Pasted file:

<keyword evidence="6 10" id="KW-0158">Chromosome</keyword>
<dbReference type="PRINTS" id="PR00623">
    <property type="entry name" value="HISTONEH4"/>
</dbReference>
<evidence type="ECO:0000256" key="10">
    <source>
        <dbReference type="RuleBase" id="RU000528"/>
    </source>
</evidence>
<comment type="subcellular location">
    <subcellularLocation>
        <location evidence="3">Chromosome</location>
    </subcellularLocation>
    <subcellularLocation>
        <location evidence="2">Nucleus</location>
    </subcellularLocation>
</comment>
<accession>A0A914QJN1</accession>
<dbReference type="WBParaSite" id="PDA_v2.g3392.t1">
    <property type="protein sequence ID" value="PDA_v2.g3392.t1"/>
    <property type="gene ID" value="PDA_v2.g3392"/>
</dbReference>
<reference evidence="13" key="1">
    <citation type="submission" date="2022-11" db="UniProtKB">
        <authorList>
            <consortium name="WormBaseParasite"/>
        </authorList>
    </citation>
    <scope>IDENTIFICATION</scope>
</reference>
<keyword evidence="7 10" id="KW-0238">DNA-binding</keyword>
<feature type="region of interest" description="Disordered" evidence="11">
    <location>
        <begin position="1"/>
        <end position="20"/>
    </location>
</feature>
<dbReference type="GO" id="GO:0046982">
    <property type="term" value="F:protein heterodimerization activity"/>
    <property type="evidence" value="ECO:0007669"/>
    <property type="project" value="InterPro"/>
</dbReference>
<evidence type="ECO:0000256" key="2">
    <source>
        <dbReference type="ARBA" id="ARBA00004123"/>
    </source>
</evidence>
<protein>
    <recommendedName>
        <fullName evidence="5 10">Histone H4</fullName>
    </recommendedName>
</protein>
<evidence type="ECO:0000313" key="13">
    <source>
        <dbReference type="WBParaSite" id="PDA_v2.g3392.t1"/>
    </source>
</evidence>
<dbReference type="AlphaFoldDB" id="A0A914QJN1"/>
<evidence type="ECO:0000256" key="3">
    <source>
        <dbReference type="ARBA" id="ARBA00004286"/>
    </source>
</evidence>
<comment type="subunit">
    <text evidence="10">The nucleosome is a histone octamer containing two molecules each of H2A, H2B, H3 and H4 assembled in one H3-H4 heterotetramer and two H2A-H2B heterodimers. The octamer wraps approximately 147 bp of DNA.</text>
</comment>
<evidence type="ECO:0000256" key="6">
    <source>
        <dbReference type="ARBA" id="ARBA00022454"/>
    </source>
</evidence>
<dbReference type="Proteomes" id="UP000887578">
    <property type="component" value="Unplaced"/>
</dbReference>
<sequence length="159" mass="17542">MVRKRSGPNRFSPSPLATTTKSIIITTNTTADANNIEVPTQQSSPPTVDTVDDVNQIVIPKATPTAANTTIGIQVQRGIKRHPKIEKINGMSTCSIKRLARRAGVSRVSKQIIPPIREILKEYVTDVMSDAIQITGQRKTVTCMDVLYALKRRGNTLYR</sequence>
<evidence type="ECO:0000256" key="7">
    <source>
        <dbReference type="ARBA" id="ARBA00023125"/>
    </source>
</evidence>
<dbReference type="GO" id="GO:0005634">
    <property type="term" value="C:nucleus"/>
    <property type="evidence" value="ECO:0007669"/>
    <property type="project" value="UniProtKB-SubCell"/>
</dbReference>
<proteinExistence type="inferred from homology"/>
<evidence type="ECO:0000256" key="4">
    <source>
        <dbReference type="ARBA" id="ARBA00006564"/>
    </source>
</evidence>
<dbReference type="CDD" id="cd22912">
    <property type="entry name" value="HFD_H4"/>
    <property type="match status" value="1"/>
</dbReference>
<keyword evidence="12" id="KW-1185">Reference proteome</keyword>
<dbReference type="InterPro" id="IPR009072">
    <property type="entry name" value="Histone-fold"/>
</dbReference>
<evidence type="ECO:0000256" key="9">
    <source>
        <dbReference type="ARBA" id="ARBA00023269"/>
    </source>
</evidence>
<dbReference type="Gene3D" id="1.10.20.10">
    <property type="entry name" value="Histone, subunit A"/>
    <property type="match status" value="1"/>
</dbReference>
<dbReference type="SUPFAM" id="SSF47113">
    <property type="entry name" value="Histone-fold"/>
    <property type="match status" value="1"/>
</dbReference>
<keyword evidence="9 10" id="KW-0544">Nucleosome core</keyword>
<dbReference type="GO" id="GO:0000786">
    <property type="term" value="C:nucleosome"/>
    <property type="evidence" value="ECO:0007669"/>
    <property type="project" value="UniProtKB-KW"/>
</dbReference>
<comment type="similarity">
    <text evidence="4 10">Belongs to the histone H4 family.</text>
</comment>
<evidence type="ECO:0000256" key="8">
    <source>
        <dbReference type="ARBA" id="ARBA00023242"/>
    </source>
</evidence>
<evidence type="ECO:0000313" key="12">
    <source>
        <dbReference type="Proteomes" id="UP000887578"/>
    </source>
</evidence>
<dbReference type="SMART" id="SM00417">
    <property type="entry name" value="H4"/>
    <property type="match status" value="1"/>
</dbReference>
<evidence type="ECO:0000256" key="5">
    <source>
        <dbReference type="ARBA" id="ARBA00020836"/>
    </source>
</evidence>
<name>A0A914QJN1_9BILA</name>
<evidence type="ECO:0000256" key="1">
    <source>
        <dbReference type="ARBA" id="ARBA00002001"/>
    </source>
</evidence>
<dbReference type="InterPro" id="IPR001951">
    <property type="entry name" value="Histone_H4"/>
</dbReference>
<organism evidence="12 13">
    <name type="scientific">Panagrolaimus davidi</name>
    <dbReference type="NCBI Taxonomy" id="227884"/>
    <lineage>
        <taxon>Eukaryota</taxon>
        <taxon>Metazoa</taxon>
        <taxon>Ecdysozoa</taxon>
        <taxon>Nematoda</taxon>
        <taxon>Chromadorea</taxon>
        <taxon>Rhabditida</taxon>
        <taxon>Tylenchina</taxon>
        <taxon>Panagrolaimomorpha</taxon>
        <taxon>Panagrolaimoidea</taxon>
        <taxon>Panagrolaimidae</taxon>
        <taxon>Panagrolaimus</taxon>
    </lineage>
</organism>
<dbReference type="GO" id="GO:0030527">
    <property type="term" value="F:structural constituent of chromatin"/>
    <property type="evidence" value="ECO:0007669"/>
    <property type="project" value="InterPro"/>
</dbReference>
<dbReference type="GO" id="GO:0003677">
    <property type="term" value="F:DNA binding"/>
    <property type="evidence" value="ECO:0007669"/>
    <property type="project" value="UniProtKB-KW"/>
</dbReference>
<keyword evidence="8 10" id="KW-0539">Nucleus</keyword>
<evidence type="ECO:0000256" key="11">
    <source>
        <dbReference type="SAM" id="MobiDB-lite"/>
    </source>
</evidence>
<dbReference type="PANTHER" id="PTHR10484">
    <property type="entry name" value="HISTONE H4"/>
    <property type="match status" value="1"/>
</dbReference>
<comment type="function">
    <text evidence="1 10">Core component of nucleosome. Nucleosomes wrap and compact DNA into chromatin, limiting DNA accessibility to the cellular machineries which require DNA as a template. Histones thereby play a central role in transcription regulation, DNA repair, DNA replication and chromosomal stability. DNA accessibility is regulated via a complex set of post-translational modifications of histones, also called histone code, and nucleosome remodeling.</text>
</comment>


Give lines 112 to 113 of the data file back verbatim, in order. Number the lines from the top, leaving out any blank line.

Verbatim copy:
</dbReference>
<keyword evidence="9 10" id="KW-0544">Nucleosome core</keyword>